Don’t tell me the end of summer isn’t until the third week in September. Virtually everyone understands summer ends on Labor Day (or the Friday before for those who want to beat the rush.) The leaves are beginning to turn. Crickets are making a racket at night. Returning college students are clogging the streets with rental vans. Increased traffic makes roads already clotted with construction work even more impassable.
To intensify those seasonal downers, certain news stories have darkened the mood. One of the most infuriating is the Boston Herald’s series on the excesses permitted by the MBTA pension system. Reporter Matt Stout detailed how more than half those receiving T pensions retired before the age of 60; 35 percent, before 55 years old; and fully 17 percent retired in their 40′s. Wish I had gone to work at the T. I could have retired years ago and might even have gone on to yet another state job with a pension funded by the taxpayers.
Another Herald story also prompted a scowl. Outlining the $52 million that Boston could gain from having a casino built at Suffolk Downs, reporters Stout and Dave Wedge explored the controversy over having a referendum wherein just East Boston voters weigh in on the casino rather than voters citywide. At a press conference, Mayor Tom Menino said, “Why should people in Readville or West Roxbury have a say in what happens in East Boston?” (His office confirms the quotation.) Does the Mayor really think that worsened traffic, impact on local businesses and the lottery, and increased crime (even if it’s only check kiting and prostitution) doesn’t affect the entire city? If the Mayor’s surprisingly parochial attitude held, why then would we elect any city councilors at large? They would be elected only by their neighborhoods! That’s nonsense!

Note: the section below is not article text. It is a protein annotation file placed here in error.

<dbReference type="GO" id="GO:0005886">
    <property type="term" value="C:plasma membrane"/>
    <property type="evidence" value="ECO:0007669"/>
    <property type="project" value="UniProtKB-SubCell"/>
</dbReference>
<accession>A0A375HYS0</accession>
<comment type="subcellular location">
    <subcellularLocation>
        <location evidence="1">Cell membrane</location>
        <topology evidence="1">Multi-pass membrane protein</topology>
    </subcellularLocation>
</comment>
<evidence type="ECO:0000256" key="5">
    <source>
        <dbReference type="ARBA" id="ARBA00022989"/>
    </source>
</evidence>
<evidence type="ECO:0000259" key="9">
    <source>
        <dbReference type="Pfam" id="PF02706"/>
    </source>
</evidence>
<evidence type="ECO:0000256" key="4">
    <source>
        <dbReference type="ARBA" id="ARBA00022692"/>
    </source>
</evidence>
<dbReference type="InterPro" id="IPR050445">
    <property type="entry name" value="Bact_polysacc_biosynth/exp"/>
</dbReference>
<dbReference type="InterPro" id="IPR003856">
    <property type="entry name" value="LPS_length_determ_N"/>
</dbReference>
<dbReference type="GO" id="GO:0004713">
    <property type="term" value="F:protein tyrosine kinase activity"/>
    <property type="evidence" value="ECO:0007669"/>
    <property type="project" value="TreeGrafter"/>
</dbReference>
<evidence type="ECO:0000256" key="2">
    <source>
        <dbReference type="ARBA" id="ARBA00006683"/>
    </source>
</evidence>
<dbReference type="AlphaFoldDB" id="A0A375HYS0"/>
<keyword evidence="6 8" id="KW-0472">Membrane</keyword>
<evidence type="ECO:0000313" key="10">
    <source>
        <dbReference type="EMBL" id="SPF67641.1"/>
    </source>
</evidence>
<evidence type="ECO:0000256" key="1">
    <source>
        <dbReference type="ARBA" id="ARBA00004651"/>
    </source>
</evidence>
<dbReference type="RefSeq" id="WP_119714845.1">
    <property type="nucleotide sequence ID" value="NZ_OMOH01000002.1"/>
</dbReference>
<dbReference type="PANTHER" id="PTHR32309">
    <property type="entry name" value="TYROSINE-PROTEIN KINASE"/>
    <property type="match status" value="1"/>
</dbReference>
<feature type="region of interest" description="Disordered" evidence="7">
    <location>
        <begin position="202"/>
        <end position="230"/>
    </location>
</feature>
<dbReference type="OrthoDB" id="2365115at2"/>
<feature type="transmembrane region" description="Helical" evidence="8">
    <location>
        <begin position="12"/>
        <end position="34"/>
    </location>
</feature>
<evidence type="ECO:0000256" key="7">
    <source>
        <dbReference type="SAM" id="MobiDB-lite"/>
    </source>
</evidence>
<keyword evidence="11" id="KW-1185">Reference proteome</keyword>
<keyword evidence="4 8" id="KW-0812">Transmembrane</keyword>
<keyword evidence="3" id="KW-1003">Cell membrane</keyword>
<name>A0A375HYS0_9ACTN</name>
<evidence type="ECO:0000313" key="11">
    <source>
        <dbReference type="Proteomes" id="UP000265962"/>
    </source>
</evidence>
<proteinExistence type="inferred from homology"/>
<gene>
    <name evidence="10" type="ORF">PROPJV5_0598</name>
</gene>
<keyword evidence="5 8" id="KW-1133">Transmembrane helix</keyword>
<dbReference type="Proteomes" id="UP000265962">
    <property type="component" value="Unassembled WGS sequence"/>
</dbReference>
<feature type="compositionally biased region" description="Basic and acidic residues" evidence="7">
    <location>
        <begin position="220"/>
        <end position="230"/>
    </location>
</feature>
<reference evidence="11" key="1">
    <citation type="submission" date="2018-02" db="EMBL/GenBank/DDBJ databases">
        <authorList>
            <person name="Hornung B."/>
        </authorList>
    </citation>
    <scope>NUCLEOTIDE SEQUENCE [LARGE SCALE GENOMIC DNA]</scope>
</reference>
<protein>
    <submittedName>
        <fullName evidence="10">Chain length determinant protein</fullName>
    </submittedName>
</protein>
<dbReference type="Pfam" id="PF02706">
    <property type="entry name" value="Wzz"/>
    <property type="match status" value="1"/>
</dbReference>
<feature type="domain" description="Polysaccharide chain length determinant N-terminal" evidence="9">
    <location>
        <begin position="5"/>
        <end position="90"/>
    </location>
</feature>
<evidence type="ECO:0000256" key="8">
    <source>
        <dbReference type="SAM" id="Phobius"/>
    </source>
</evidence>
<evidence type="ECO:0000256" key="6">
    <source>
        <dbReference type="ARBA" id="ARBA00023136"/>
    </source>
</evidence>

Then there’s Joan Vennochi’s story in the Boston Globe about how the venerable Freedom House is planning a September 10 mayoral forum only for candidates who are “persons of color.” This means John F. Barros, Charlotte Golar Richie, Felix G. Arroyo, Charles C. Yancey, Charles C. Clemons Jr., and David J. Wyatt. Not one of them apparently protested this form of discrimination based on race. Any one of them could have distinguished himself or herself from the pack in a Sister Souljah moment. As Vennochi noted, can you imagine their reactions if some other organization invited only white candidates? Why not invite all and get everyone to weigh in on issues affecting minorities, who, by the way, are the majority in the city?
We’re already dealing on a national and international level with the looming debt ceiling crisis, the use of force in Syria, and other profound and troubling problems. Nice to know our state and local pols are keeping pace with the bad news of the season!
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